AN elderly cancer patient died after suffering “complications” following surgery, an inquest heard.
Pensioner Pauline Peacock underwent the operation at Sunderland Royal Hospital last year after, being diagnosed with colon cancer.
However, the 78-year-old, of Sycamore Avenue, Harraton, Washington, suffered a “deterioration in her clinical condition” shortly after the op and died on June 30.
Despite medics removing the cancer, Mrs Peacock developed an abdominal “leak”, leading to further treatment and surgery.
A pathologist report also confirmed she had multiple organ failure and a chest infection, as well as underlying health problems.
An inquest in Sunderland was told how the family of Mrs Peacock raised concerns about her suitability for surgery and the management of her care.
Consultant Robert Corson told the hearing, at Sunderland Civic Centre that before the operation he had explained the risks, taking into account the patient’s age and condition, but she elected to go ahead with it.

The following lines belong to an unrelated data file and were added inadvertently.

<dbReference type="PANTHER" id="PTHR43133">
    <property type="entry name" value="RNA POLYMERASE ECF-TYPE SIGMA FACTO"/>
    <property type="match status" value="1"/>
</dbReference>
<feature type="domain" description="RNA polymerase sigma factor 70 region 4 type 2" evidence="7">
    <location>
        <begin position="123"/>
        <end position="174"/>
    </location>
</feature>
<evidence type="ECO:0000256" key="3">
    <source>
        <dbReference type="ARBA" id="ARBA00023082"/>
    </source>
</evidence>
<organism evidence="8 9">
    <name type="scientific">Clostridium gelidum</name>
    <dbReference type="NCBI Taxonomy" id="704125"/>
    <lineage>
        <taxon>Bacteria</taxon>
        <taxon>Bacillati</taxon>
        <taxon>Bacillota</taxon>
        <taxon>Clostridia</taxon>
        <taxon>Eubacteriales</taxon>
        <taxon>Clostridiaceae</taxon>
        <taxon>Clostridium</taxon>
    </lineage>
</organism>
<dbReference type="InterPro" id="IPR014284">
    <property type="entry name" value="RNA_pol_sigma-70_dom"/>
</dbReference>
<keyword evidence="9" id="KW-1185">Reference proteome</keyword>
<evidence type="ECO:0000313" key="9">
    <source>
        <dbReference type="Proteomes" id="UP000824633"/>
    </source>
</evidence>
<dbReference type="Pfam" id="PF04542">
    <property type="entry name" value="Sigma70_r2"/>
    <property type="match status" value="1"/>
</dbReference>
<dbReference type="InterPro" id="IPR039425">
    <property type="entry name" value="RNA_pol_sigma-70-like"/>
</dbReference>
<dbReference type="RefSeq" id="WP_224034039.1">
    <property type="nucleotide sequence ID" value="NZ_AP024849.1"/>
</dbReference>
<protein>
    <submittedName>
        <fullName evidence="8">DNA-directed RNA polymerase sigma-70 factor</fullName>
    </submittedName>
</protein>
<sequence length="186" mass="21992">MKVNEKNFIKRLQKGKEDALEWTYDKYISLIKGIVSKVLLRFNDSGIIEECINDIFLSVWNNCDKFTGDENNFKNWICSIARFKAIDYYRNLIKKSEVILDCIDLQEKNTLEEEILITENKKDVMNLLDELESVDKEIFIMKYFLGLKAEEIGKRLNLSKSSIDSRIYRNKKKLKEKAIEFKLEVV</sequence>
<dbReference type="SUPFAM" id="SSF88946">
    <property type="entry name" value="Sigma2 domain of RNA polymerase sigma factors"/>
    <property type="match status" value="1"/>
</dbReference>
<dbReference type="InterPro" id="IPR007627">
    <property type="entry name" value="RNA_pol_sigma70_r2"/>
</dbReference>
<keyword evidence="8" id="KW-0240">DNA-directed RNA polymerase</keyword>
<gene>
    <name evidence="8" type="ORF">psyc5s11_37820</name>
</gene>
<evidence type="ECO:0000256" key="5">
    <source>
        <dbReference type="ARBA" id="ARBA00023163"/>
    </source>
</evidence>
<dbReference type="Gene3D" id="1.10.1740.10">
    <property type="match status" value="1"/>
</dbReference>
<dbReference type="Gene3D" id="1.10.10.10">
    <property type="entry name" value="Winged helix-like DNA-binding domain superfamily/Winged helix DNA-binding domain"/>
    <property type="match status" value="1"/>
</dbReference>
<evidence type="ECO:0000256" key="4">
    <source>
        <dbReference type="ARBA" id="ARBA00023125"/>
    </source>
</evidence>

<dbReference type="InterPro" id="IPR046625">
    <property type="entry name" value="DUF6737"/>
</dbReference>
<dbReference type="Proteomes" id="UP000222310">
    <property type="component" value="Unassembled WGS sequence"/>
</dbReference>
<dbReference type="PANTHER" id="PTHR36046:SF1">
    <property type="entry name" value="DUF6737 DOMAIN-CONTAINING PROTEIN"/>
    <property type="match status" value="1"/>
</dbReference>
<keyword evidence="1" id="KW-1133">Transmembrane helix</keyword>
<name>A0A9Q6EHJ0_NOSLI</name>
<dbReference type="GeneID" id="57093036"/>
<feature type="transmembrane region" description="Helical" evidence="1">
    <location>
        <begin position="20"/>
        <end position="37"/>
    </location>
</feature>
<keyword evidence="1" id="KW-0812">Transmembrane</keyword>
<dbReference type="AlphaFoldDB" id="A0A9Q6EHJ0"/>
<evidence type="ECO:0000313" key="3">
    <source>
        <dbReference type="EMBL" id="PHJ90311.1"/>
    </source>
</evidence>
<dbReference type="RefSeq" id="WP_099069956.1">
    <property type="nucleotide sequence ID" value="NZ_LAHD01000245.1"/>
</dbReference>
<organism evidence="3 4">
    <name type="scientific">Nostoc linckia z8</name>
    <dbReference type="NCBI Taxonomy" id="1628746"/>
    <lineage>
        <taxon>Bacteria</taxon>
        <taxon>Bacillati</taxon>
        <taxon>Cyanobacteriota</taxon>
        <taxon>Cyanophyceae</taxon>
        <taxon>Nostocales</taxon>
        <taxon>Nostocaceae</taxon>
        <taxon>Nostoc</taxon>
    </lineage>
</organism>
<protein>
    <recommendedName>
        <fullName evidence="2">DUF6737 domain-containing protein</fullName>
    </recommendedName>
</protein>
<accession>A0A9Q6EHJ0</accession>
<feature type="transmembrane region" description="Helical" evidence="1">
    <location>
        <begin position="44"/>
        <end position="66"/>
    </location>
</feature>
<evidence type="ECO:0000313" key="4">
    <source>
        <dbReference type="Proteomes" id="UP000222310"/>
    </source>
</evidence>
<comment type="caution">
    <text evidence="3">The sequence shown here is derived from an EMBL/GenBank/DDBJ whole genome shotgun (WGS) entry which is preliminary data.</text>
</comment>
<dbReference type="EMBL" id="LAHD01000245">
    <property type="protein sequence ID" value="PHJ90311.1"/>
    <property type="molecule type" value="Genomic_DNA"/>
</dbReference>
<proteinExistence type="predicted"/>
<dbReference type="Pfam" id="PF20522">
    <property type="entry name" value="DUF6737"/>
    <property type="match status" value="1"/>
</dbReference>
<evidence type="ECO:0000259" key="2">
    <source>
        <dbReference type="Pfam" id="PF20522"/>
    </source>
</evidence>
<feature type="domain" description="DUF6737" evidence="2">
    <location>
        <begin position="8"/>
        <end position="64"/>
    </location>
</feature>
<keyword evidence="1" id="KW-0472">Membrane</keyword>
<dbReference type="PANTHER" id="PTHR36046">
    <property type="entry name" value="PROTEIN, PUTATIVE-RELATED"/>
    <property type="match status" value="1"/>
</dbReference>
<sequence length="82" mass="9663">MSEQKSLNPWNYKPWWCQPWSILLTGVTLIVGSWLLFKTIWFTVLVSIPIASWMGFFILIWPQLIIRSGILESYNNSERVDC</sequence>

“While there were significant risks, they were not so high that we could not carry out the surgery,” he said.
Mr Corson stressed he had followed official consent procedures ahead of the surgery, and initial reports revealed it had been successful.
“The patient was kept in intensive care after the operation and her condition improved, allowing her to leave,” Mr Corson added.
“But she was not progressing as well as we hoped and a scan suggested that she had a ‘leakage’.”
Ward manager Sharon Buttle also told the inquest that staff did everything they could to monitor Mrs Peacock’s condition and post-op treatment, including the “drains” used to remove fluid.
“We endeavour to empty the bags as often and as quickly as we can,” she said.
“We do this for a variety of reasons, but most importantly to maintain the quality of patient care.”
In a narrative verdict, coroner Derek Winter said Mrs Peacock died as a result of “surgical complication of a surgical procedure”.